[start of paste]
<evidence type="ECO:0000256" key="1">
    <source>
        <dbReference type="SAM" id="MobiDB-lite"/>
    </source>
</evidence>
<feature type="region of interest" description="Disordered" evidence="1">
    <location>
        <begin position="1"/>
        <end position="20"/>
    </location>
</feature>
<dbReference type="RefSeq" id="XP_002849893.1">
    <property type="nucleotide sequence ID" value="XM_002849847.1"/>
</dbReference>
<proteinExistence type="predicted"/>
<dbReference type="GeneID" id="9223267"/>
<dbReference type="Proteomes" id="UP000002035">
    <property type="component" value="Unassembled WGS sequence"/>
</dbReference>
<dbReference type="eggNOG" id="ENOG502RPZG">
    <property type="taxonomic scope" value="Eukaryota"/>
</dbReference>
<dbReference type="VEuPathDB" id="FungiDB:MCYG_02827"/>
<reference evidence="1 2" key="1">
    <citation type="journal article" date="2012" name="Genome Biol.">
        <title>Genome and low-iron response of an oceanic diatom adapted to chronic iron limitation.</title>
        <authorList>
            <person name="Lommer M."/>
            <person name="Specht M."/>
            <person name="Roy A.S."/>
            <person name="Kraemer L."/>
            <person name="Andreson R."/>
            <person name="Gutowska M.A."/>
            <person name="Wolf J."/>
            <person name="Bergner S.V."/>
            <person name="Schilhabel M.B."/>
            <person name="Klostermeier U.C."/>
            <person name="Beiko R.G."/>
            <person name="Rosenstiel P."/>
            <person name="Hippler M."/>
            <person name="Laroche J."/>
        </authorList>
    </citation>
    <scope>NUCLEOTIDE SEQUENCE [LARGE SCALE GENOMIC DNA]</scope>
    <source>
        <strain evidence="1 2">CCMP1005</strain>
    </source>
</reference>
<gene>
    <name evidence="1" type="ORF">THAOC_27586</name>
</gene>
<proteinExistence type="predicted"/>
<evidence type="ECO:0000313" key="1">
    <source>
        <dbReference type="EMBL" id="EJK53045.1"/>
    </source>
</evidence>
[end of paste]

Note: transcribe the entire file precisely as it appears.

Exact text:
<evidence type="ECO:0000256" key="1">
    <source>
        <dbReference type="SAM" id="MobiDB-lite"/>
    </source>
</evidence>
<feature type="region of interest" description="Disordered" evidence="1">
    <location>
        <begin position="1"/>
        <end position="20"/>
    </location>
</feature>
<dbReference type="RefSeq" id="XP_002849893.1">
    <property type="nucleotide sequence ID" value="XM_002849847.1"/>
</dbReference>
<proteinExistence type="predicted"/>
<dbReference type="GeneID" id="9223267"/>
<dbReference type="Proteomes" id="UP000002035">
    <property type="component" value="Unassembled WGS sequence"/>
</dbReference>
<dbReference type="eggNOG" id="ENOG502RPZG">
    <property type="taxonomic scope" value="Eukaryota"/>
</dbReference>
<dbReference type="VEuPathDB" id="FungiDB:MCYG_02827"/>
<reference evidence="1 2" key="1">
    <citation type="journal article" date="2012" name="Genome Biol.">
        <title>Genome and low-iron response of an oceanic diatom adapted to chronic iron limitation.</title>
        <authorList>
            <person name="Lommer M."/>
            <person name="Specht M."/>
            <person name="Roy A.S."/>
            <person name="Kraemer L."/>
            <person name="Andreson R."/>
            <person name="Gutowska M.A."/>
            <person name="Wolf J."/>
            <person name="Bergner S.V."/>
            <person name="Schilhabel M.B."/>
            <person name="Klostermeier U.C."/>
            <person name="Beiko R.G."/>
            <person name="Rosenstiel P."/>
            <person name="Hippler M."/>
            <person name="Laroche J."/>
        </authorList>
    </citation>
    <scope>NUCLEOTIDE SEQUENCE [LARGE SCALE GENOMIC DNA]</scope>
    <source>
        <strain evidence="1 2">CCMP1005</strain>
    </source>
</reference>
<gene>
    <name evidence="1" type="ORF">THAOC_27586</name>
</gene>
<proteinExistence type="predicted"/>
<evidence type="ECO:0000313" key="1">
    <source>
        <dbReference type="EMBL" id="EJK53045.1"/>
    </source>
</evidence>